- Companies can do better. They can start by paying their lowest-wage workers more and investing resources to help all employees thrive. They can empower workers through training and leadership programs and by giving them the autonomy to make decisions and improve their own experience on the job. In her book The Good Jobs Strategy, management expert Zeynep Ton profiles several companies that have mastered the art of providing good jobs in industries (especially retail) where workers are often treated as expenses to be minimized instead of assets to be invested in. Not only do these companies have happier, more fulfilled, and more engaged workers, but their empowered workers help create more productive, profitable, and resilient companies.
- The government can step up. The United States government has a long history of creating laws and policies that help workers. The forty-hour work week, child-labor laws, the minimum wage, federal safety guidelines, social security, and other innovations have all made work better and safer for American workers. More recently, however, the government has stepped back from its duty to protect workers. The federal minimum wage of $7.25 an hour has not been raised in over a decade, and the government has consistently rolled back protections on labor laws that help workers demand better wages and conditions. Over the past four or five decades, the federal government has consistently adopted policies that benefit the wealthy and corporations while undermining the ability for regular Americans to get good jobs. It’s time they do the opposite.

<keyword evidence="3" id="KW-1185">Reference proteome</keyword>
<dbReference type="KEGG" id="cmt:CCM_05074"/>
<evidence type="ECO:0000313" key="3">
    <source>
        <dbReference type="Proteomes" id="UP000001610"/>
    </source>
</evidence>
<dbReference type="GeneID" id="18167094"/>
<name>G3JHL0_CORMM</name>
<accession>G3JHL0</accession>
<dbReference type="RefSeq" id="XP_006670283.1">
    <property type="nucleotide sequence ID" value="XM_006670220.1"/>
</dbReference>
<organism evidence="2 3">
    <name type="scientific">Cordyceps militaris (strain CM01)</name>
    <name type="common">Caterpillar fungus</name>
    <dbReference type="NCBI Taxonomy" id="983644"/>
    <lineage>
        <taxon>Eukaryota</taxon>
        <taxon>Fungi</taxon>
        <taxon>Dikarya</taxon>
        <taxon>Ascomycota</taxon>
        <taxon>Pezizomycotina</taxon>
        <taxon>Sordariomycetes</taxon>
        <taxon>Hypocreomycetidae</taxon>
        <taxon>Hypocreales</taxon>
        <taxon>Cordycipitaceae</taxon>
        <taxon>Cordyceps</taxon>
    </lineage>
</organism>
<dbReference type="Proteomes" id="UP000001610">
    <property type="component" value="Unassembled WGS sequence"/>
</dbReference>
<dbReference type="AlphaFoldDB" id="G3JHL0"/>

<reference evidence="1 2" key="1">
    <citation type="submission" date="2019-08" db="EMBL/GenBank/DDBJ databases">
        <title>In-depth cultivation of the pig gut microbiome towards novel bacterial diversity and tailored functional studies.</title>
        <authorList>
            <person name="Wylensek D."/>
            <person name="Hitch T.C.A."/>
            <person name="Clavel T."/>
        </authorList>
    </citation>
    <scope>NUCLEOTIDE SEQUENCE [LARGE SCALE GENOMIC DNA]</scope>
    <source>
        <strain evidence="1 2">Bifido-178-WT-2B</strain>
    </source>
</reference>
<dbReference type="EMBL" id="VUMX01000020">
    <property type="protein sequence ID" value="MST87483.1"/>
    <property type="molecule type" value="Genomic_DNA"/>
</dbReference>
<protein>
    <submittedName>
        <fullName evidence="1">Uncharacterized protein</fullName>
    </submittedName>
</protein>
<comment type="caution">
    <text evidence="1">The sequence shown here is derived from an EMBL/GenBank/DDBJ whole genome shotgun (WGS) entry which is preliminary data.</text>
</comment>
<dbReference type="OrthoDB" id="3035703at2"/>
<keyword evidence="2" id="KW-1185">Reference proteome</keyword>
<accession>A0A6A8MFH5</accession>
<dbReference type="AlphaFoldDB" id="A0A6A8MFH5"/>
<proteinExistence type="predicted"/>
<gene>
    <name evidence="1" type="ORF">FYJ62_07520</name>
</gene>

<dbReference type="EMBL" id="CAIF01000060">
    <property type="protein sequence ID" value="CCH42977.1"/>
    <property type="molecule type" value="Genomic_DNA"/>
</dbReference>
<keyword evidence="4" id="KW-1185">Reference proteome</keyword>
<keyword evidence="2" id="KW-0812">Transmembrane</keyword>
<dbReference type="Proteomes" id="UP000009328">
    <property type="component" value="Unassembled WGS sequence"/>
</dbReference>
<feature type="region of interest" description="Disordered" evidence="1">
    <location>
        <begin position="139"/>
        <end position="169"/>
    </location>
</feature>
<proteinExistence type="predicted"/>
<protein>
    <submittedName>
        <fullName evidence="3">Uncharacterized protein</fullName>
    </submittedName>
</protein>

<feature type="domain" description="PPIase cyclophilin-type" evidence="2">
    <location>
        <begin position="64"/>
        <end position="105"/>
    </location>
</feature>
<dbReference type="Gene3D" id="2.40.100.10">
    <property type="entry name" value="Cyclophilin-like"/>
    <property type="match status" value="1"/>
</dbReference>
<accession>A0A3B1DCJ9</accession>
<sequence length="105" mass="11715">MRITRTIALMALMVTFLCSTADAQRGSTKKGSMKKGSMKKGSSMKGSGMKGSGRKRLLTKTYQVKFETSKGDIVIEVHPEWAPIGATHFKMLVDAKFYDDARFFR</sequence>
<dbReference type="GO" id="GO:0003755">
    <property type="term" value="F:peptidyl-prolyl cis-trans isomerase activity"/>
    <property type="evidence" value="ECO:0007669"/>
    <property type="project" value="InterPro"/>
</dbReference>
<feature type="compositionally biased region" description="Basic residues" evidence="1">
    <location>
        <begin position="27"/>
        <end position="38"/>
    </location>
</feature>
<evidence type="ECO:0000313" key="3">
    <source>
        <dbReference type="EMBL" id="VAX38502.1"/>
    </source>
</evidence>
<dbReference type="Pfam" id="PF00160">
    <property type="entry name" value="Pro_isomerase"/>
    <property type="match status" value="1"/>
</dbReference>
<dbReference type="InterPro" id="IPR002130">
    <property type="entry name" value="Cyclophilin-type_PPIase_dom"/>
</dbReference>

The good news is bad jobs are not inevitable, and research consistently shows how companies that provide good jobs outperform those who rely on bad jobs, especially over the long term. So instead of celebrating low unemployment numbers that mask the number of bad jobs being created, let’s start demanding more from our employers. Our society–and humanity–will be better for it.
Gravity CEO Dan Price writes frequently on American business.